We had ordered them essentially the same systems we used. Taped to the desk of each station was an Arabic (actually Dari- but minor differences) keyboard layout that allowed them to translate and type. So let me walk this dog for a second: the Afghan recruit, having perhaps passed level 1 literacy in his own language (Pashtun or Dari), is going to use a computer and type by first looking on the desk and identifying each key, then looking at the keyboard where a DIFFERENT language he is untrained in- English, and he is going to tap the right key to get things onto the screen.
Now, Arabic/Pastu/Dari words structure very differently from ours- their "letters" change based on where you connect them to form a word...let me just say that as a westerner with significant education, I did the same approach as this and slowly learned to type in Arabic by using the same process. It took forever, and I eventually bought an actual Arabic keyboard. But my point is: what the heck are we even doing here?
Here is what usually occurred. Big VIP visitors, usually Generals, Senators, Congressmen, and Diplomats would visit the location. The Afghans put on a swell show with marching, saluting, providing gifts, a wonderful meal, and a nice little tour. The VIPs saunter down the hallway and at each classroom, the students parrot whatever the teacher tells them in Dari when the VIPs go by- this is a play that they put on to demonstrate progress and the investment is working. If the VIPs go to the computer lab- they find 3-6 Afghans that might be functionally literate, and they have them pecking on the keyboard as best they can. When the VIPs leave, the labs are empty because the Afghans operate as a pen and ledger society- but we are the teachers and they are the students…so we give them laptops and teach, but we just never learn.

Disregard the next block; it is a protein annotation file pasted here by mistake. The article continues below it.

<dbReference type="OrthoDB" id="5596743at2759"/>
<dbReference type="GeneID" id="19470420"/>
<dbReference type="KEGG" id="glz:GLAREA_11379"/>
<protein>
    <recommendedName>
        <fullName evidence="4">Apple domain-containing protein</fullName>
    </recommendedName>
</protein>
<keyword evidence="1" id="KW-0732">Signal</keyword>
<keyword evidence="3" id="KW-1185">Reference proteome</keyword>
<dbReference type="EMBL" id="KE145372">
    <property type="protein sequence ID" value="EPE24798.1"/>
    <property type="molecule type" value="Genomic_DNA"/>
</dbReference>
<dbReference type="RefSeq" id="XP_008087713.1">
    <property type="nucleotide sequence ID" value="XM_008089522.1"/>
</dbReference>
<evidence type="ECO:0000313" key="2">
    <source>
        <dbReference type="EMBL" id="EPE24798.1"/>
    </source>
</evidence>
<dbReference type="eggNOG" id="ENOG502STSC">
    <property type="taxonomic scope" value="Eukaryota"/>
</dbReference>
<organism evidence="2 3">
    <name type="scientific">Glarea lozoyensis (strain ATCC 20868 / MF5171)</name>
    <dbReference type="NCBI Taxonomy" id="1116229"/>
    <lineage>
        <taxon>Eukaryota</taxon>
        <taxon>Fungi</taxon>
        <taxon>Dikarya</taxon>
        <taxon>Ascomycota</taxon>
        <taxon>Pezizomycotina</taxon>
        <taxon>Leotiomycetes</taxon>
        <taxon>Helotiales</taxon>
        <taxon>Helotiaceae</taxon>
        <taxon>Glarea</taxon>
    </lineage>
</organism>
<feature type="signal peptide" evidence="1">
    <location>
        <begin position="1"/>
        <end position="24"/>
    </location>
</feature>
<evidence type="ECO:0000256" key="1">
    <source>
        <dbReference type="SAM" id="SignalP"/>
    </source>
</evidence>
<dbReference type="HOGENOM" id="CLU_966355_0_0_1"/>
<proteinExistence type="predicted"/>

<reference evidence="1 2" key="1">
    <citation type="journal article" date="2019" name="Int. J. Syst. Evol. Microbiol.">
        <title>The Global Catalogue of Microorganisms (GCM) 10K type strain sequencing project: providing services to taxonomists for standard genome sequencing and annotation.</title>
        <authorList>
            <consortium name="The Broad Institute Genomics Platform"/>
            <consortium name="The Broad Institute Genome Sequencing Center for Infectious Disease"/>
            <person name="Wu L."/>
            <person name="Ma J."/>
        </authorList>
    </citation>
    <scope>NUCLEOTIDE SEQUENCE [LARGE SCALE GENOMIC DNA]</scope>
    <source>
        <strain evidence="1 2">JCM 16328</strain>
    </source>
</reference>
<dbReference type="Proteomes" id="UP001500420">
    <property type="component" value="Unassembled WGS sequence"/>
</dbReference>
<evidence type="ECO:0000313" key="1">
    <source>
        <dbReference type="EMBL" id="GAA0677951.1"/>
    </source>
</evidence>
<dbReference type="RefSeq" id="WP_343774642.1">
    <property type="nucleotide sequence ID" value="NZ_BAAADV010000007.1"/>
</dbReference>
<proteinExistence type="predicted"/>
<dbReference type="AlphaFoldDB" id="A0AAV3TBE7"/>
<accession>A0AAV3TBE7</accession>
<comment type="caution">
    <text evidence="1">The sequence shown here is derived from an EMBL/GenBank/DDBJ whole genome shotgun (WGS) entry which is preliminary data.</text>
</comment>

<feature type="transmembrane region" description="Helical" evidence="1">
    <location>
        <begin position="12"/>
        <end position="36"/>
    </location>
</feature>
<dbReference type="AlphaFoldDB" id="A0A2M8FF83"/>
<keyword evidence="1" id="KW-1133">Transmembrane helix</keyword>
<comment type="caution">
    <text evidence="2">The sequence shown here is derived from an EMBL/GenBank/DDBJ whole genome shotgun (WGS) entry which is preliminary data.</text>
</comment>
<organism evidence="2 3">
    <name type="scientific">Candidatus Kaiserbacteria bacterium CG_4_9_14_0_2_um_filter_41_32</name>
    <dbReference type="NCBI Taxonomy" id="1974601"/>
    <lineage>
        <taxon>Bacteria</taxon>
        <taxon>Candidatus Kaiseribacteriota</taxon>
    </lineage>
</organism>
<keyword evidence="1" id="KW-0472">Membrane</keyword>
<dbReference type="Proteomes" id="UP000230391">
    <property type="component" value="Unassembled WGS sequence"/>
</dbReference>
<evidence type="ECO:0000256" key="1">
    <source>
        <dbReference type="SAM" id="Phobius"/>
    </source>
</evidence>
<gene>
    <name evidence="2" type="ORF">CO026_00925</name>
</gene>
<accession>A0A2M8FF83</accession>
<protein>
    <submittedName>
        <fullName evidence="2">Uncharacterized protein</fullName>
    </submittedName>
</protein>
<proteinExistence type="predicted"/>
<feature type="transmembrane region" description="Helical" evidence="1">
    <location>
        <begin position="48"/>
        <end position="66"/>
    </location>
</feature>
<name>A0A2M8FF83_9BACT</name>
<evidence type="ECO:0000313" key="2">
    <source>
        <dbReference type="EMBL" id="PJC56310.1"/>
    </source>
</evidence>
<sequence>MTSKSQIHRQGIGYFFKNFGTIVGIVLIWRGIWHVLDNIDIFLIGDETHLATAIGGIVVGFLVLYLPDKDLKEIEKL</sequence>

When I see this:
<i>In summary, the ‘next time’ we cannot allow our hubris to again shape our thinking toward the belief that every country’s security force is capable of being forged into a mirror image of our own.</i>
I can't help but shudder at the assumption that there must inevitably be a "next time". Do we never learn?